Count me among the legion of Beatrix Potter’s fans. I love the illustrations in her children’s books, and just as much–perhaps more–I love the language of those stories. It pleased my childish ear–and still does today–that the “friendly sparrows,” overhearing Peter’s sobs, “implored him to exert himself.” And that Mr. McGregor “came up with a sieve, which he intended to pop upon the top of Peter”–all those p sounds are so much fun to read aloud! As an adult reading to my own children, I noted with a gardener’s satisfaction that those illustrations were botanically and horticulturally accurate. The plants had dimension and detail, and no plants are ever seen blooming together that would not be seen doing so in England.
The success of her first several children’s books enabled Potter to buy her first farm, Hill Top. Here her horticultural interests were finally permitted full sway. Beatrix Potter was fully involved in the operation of her farms and tended the gardens herself. Using Potter’s letters and other research, McDowell relates the creation of the gardens at Hill Top Farm, and Potter’s subsequent purchase of other land in the area, in order to preserve it as farmland. Beatrix Potter’s Gardening Life is illustrated on every page with scenes from Potter’s life and her botanical illustrations. My favorites are those which show a photograph of a building and Beatrix’s sketch of it, or an original sketch of hers and the same sketch worked into an illustration for one of her stories.After the first section sketching the highlights of Potter’s life, there is a second section tracing the seasons her garden, and a third section with information on visiting many of the gardens mentioned. What makes this book so satisfying is that it is well-integrated into the social and political history of Potter’s time. You understand when Beatrix was following convention and when and how she was defying it. You come to understand that hers was not a fairy tale life, that she faced plenty of sorrow before achieving a measure of personal happiness and the accomplishment of some strongly-prized goals. The focus is on gardening, but it is not in isolation from the rest of her life or the times in which she lived.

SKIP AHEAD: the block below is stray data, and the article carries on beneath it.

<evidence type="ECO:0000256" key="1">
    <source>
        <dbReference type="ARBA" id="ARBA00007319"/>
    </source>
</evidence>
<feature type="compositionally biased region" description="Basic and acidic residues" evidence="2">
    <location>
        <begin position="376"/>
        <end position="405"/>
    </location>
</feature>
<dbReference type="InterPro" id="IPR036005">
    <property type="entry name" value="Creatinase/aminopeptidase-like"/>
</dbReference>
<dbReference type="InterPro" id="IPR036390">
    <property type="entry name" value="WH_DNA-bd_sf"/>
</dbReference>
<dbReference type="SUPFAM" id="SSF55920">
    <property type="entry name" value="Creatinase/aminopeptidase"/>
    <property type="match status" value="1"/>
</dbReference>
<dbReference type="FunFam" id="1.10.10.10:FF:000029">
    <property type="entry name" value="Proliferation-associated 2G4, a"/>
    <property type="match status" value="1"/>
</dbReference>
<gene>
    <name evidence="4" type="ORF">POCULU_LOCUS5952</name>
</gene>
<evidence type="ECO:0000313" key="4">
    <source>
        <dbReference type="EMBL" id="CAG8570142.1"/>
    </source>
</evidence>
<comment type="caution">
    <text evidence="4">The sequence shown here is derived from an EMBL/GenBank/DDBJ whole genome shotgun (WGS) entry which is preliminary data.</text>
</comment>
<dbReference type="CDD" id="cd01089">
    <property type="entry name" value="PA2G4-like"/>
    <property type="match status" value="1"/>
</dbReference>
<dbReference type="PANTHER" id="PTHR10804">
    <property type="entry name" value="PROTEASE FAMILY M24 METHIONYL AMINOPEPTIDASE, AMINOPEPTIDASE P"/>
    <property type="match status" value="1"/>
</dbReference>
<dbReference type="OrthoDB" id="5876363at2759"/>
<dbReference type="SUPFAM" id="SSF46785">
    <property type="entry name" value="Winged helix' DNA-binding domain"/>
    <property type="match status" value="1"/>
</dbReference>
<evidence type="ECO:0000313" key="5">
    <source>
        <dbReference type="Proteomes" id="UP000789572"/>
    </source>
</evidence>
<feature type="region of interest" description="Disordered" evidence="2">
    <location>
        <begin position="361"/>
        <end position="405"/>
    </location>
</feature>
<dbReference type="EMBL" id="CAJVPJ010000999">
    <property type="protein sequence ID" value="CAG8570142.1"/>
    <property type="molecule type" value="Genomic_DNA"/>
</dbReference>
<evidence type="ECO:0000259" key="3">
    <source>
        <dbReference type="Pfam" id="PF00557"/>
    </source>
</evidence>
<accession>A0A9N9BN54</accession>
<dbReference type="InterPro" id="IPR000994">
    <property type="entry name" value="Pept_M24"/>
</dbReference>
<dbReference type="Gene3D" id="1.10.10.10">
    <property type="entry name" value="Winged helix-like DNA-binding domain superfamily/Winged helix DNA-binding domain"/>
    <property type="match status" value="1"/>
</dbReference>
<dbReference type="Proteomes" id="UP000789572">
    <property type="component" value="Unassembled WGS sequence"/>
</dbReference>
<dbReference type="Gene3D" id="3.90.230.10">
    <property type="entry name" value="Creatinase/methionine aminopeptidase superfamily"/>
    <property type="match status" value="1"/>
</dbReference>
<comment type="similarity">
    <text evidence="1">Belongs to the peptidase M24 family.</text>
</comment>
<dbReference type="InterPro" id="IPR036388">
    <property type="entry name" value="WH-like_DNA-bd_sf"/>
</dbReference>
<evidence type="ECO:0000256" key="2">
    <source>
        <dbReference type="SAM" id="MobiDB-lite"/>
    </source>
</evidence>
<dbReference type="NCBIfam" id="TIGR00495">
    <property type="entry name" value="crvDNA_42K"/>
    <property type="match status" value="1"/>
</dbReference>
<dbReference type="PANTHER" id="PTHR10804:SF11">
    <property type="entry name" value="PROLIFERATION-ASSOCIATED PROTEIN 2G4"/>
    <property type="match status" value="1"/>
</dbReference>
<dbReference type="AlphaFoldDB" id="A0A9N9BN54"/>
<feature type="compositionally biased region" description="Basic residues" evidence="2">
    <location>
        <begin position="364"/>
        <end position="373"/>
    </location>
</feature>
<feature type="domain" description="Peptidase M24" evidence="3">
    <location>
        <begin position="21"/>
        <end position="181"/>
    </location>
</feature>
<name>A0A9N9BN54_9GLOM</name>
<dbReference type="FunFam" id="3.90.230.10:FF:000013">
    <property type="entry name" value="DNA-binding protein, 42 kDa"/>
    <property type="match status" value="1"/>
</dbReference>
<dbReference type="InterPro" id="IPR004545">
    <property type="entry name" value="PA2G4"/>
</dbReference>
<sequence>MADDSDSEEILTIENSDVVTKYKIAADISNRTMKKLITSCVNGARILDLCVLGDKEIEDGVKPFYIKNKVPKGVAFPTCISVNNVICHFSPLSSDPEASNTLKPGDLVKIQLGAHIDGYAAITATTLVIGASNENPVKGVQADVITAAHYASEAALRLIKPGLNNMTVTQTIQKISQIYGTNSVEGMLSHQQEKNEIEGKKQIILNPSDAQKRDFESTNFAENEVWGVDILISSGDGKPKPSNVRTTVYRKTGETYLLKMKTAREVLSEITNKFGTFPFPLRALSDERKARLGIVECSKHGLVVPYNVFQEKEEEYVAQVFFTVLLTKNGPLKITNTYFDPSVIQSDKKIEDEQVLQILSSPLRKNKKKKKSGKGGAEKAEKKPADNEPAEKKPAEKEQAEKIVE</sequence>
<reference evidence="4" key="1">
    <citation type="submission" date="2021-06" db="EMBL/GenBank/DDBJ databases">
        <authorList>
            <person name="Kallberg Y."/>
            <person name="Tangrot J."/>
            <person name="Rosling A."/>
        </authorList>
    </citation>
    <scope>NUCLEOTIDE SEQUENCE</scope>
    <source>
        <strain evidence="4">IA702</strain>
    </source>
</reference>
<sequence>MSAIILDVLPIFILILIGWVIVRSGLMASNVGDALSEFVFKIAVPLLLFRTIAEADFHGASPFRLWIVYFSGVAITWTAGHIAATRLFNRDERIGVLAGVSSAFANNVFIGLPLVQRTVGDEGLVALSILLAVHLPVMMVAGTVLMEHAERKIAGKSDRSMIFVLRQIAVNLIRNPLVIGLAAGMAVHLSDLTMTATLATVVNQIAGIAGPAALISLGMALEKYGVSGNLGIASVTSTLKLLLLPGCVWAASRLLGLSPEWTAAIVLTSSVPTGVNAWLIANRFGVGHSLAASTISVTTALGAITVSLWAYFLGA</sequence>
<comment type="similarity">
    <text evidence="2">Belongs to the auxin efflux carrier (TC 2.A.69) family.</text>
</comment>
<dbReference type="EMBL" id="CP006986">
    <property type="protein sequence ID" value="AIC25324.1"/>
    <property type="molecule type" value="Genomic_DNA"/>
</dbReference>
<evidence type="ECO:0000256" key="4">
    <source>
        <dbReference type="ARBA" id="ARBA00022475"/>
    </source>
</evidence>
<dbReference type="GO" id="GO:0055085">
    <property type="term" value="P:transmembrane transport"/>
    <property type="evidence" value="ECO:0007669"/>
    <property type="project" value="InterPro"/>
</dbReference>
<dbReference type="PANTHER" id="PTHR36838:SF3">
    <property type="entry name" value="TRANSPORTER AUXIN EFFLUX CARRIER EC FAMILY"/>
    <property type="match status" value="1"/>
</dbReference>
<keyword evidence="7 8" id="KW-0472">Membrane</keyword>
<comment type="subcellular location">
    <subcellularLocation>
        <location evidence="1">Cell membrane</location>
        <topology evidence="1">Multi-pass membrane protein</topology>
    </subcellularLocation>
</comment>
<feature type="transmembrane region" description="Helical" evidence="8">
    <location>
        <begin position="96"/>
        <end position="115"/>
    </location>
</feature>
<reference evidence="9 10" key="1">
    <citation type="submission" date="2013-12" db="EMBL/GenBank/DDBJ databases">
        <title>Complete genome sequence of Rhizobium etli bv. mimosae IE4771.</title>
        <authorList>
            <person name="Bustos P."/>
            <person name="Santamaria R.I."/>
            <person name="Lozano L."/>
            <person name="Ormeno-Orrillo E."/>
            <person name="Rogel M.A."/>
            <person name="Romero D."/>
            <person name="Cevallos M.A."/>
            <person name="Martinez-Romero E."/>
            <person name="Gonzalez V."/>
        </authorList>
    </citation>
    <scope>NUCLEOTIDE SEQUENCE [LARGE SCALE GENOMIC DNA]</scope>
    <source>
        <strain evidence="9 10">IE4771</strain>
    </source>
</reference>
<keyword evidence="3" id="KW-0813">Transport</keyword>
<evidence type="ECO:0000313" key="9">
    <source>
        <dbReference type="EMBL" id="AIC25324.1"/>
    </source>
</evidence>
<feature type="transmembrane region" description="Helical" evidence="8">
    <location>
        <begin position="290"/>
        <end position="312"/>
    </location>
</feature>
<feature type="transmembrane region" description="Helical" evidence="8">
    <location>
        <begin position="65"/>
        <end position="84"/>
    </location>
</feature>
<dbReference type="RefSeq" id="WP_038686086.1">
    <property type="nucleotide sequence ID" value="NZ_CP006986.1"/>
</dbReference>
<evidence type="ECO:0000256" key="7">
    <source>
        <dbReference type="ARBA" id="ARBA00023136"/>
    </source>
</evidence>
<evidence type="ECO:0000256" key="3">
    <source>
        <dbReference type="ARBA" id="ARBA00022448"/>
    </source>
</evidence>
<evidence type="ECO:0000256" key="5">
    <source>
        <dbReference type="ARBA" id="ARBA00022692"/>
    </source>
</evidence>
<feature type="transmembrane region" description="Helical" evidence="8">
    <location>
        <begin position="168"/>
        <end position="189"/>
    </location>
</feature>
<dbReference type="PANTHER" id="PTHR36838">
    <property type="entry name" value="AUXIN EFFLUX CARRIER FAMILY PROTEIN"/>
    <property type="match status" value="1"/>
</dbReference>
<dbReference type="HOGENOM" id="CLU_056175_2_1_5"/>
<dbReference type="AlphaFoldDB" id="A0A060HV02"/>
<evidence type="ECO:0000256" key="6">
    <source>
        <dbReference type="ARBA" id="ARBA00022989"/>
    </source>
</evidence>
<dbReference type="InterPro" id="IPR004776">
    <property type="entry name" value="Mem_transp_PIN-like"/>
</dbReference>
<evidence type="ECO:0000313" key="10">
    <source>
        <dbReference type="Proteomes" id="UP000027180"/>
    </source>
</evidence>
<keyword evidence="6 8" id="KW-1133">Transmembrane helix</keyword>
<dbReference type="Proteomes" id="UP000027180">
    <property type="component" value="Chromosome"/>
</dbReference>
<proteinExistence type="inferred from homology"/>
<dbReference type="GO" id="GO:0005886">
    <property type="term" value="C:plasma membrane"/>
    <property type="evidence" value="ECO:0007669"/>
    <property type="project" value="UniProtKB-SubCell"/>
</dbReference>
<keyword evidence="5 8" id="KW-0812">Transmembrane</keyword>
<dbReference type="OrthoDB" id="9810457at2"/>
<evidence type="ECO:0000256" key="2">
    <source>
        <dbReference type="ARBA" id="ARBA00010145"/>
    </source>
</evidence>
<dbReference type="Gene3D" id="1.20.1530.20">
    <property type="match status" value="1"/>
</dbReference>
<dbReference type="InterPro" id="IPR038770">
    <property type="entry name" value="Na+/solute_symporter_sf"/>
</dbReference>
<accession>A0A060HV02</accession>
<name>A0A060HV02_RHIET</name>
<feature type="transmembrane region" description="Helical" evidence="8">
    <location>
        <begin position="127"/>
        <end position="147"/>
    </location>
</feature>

If you love gardening, you will love this book, even if–somehow–you’ve managed to grow up without ever reading one of Beatrix Potter’s books. But if that’s the case, I suggest you read at least one of her books first. You’ve been missing a real treat. And if you are already a fan, check out Matt Mattus’ list of Gardening Gifts, Beatrix Potter Style.
I received a review copy of Beatrix Potter’s Gardening Life from Timber Press. The book was free, but the opinions are my own. I am an Amazon affiliate and if you visit Amazon by clicking a link on my site and then buy something (anything), I receive a small commission.